President’s Update - Spring 2012
In 2012, we’ll be rolling out new branding, new media, and new stories all with the goal of getting better at what we do and raising our impact.
However, the very first step we took was to ask our team to describe the core values that make us who we are. We asked “What is true about Benetech, what are the truths that define our identity, our culture, and the values that drive our work?” Rebranding is about telling our story better, not changing our core values. Our team articulately expressed direct, succinct truths that required no editing. They just worked!
This President’s Update isn’t about our latest news, not about our newest projects or accomplishments. Instead, I’d like to share with you the Seven Benetech Truths. I hope you find them as interesting and inspiring as we do. I know it will give you a better insight into how Benetech envisions our work and our future!
The Seven Benetech Truths:
- Social Change Through Technology
- We Get Stuff Done
- Right Stuff Right
- Open Over Proprietary
- Partnership Over Going Alone
- Value Flexibility
- Personal and Professional Development
Benetech is about social change first and foremost. Our goal is social change at scale. Technology just happens to be a great way to get to scale, to create leverage to re-invent the way people are doing business throughout the social sector. We’re not about profit; we’re about impact.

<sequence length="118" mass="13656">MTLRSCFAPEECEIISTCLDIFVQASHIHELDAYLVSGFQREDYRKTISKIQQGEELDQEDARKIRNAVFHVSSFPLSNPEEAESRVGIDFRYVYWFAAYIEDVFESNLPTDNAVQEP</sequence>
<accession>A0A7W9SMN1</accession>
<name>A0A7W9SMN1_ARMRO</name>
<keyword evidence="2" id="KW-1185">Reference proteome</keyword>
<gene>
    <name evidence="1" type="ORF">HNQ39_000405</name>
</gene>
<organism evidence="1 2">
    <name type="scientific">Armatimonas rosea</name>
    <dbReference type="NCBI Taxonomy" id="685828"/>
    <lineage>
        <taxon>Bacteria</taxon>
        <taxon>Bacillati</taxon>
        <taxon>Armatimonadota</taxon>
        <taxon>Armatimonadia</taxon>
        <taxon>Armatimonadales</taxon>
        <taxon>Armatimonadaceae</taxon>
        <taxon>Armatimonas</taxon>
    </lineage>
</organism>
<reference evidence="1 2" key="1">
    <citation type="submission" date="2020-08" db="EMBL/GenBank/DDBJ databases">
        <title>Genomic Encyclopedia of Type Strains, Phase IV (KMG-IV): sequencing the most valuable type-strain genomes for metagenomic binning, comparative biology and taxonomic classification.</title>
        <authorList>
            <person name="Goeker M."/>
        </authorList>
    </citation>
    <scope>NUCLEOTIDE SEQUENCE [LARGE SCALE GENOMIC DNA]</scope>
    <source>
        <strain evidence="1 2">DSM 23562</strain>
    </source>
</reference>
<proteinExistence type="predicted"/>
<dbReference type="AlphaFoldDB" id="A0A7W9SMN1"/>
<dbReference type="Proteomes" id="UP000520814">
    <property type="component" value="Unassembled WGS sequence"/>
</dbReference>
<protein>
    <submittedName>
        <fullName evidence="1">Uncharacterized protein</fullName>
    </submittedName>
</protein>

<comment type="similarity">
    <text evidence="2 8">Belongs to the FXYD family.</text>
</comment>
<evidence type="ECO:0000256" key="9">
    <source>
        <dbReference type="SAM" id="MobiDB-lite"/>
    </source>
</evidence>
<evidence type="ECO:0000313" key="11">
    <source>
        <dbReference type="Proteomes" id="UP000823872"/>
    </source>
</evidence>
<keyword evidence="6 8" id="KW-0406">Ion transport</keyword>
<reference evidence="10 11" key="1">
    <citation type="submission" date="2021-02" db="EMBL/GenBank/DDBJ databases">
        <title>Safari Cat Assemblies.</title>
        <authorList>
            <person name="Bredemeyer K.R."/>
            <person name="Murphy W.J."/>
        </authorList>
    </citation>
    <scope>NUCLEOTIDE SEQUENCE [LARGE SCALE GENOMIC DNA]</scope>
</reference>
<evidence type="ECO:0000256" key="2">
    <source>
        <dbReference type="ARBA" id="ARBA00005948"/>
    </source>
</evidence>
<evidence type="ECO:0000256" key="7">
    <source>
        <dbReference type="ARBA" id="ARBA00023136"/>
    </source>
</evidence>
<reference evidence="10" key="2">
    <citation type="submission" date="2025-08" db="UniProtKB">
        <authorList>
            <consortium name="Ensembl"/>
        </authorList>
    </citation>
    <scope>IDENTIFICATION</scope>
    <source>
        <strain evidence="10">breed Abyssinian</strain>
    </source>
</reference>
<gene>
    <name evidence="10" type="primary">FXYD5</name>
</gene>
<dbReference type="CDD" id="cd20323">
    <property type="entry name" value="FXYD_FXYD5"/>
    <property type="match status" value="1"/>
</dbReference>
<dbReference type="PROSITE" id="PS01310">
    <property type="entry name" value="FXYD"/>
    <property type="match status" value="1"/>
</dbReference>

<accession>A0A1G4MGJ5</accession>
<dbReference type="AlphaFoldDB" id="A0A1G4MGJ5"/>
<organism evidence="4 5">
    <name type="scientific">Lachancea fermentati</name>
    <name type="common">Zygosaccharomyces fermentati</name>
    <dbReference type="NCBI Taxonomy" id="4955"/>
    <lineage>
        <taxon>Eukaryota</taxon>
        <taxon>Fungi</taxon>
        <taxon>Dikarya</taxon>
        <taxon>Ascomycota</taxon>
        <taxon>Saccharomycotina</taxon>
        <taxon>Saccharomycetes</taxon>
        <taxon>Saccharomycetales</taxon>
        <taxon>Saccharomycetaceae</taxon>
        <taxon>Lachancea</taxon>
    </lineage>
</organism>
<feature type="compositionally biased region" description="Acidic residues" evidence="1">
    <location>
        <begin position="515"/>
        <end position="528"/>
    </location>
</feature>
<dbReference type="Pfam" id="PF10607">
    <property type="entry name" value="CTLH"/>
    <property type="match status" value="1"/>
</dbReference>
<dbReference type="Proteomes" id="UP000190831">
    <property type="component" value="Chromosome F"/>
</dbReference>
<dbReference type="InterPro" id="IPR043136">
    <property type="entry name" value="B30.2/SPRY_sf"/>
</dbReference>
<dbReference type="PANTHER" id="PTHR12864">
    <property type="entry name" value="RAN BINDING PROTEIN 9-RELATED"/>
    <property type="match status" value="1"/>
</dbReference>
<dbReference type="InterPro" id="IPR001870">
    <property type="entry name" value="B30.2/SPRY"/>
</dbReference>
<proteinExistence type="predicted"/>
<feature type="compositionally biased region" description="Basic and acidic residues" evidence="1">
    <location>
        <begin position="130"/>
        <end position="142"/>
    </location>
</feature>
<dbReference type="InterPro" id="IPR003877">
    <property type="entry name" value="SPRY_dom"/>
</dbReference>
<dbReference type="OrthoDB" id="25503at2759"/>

We need to be sustainable to make that impact. Benetech’s approach differs from that of other groups in that we do not limit our interest to a single issue area. We are about big, positive change using technology as the vehicle. Achieving scale usually leads to sustainability: when we demonstrate that a new Benetech solution is far more effective than the status quo, we can usually find a way to finance that innovation for the future.
Benetechers are intensely results focused. We aim high, and then try to exceed our commitments. We’re not about completing a process, studying a problem, or conducting a pilot project as an end point. Those activities must be on the path to accomplishing something big. This means that we fully commit to the fields where we operate, to ensure that we learn and follow through on the promises we’ve made.
We measure what we do, so that we know we’re getting stuff done. Because technology is our signature tool for creating impact, we can easily build in the metrics. Because we’re typically unique in our work, we are usually creating new metrics, which we develop in conjunction with the community we’re serving as well as with our funders. That way, our project manager has a dashboard of metrics to use that is aligned with the goals and interests of all of our stakeholders in pursuing maximum impact.